I suppose (since the Office itself isn\’t said publicly in this parish) that we could \”anticipate\” All Souls after the Mass(es) of Sunday have been said.. maybe. Or say a solemn votive Requiem instead, which would be almost the same anyway.

    I don\’t know what will end up happening, but this is another little example of the problem mentioned in the original post.

  14. Carl H. Horst says:

    The avilability of the Sacred Triduum in the Extraordinary Form is a very sensitive issue. As Fr. McNamara recegognizes, in a dual form parish the Ordinary Form will almost certainly be used. He suggests putting the matter to a vote of the parishoners. I wonder why we who cherish and require the Extraordinary Form need someone else’s permission. Until Summorum Pontificum we were second class citizens at best. Fr. McNamara’s solution simply solves his problem by imposing on us the same second class status. In the diocese where I am located we struggled to obtain a Traditional Latin Mass parish in order to ensure we could celebrate the Sacred Triduum in the Extraordinary Form.

  15. Sean says:

    Does anyone know if the Legionaries of Christ celebrate Mass in both forms? Are they are trained in both forms as well?

  16. Tom says:

    “No” in reply to Sean’s two questions about the Legionaries and the TLM.

    Nonetheless, they can learn and offer it “on their own time.”

  17. Gregory DiPippo says:

    “The calendar has been historically the most flexible part of the missal, and several popes have reformed it over the centuries.”

    This is true as far as the feasts of the Saints fixed to a particular day goes, and no-one should have any problems with this. The city of Rome itself had different Calendars for several of the major basilicas, and the churches of the religious orders had proper Calendars as well. However, the “Calendar” of the Proper of the Seasons is an absolutely fixed quantity common to every single rite and use of the Latin church; different churches may have had different Saints on the same day, but Septuagesima was always Septuagesima for everybody at the same time.

    This is also one of the areas of greatest non-continuity in the post-Conciliar reform, especially since the changes to the Proper of the Seasons were not even remotedly contemplated by the Council itself. It is very much to be desired that in a future reform, extremely ancient features of the Proprium de Tempore, (Septuagesima, the Ember Days, the Octave of Pentecost etc.) be reintegrated into the post-Conciliar Rite.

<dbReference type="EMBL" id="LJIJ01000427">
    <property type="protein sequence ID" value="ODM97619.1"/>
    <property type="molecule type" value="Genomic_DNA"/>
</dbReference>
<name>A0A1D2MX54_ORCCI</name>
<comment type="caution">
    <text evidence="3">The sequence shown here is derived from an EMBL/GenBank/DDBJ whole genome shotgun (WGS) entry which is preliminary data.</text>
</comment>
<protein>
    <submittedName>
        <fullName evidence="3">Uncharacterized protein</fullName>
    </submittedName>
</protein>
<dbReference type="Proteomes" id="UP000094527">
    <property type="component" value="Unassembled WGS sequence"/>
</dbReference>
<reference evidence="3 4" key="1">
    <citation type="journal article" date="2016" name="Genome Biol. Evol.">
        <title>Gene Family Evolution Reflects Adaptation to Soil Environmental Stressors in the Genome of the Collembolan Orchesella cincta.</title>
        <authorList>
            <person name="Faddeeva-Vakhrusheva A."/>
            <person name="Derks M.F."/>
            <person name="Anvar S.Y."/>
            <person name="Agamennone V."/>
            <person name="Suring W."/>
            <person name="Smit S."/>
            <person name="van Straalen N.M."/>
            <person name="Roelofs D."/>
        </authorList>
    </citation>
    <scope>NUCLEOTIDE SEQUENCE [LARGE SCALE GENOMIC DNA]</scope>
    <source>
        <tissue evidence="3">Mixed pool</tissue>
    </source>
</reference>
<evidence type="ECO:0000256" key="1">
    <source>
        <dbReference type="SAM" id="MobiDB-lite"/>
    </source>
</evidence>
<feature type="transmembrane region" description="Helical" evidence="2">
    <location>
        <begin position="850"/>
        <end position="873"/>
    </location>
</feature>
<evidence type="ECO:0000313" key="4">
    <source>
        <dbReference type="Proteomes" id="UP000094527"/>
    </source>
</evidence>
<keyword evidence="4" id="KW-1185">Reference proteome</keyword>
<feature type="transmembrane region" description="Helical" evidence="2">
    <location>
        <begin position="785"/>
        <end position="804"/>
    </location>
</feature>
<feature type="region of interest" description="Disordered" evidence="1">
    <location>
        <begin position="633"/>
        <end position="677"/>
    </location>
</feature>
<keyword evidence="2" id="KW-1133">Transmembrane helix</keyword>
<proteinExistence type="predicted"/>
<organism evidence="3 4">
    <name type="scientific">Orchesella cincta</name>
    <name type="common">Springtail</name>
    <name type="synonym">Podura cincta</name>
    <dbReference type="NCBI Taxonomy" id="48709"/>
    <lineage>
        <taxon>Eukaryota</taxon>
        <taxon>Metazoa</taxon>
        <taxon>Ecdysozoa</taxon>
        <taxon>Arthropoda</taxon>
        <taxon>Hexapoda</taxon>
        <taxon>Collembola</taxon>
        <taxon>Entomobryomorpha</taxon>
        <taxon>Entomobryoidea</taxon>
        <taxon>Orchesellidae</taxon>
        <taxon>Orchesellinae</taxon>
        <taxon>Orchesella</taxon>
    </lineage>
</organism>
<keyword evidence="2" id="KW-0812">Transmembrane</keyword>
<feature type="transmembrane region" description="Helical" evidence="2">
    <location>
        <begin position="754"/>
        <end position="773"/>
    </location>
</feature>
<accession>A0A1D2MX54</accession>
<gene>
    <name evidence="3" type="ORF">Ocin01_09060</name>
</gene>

18. Aelric says:

    Unless things have changed since the 80′s, current seminary practice has installation as acolyte taking place in the latter half of the second year of theologate – that is, a year prior to diaconate. In the traditional form, presumably the minor order of acolyte was received earlier, in collegiate seminary (?). My only point is that currently installed acolytes are fairly far along in their theological training presumably similar to what was typical for reception of subdiaconate prior to the latter’s suppression.

  19. Gregory: This is also one of the areas of greatest non-continuity in the post-Conciliar reform, especially since the changes to the Proper of the Seasons were not even remotedly contemplated by the Council itself.

    In both attending the NO daily and studying each day’s TLM readings and propers in a 1962 missal, I’ve come to believe that a principal weakness of the 1970 missal is in its daily and Sunday cycles of scripture readings. In particular, the 1970 march of daily readings obliterates the 1962 readings carefully coordinated and crafted to support saints’ day liturgies.

    The article “The Loss of Liturgical Riches in the Sanctoral Cycle” by Peter A. Kwasniewski in the Fall 2007 Latin Mass illustrates this impoverishment by examining the upcoming 1962 propers and readings for Sept. 14 (The Exaltation of the Cross) through Sept. 18 (St. Joseph of Cupertino), and concludes:

    “This sequence of profoundly coordinated and mutually reinforcing prayers, readings, and propers is only one example among many of the quiet working of the Holy Spirit on the calendar year over the centuries, perfecting the liturgical expression of the mysteries of faith and intensifying its pedagogical power on receptive souls. I recall how a highly perceptive priest who celebrated the Tridentine Mass every morning told me that such treasures of beauty and order could be found throughout the calendar. We should not be surprised; we should even have expected that a liturgy that had grown organically for centuries would exhibit refinements of that degree.”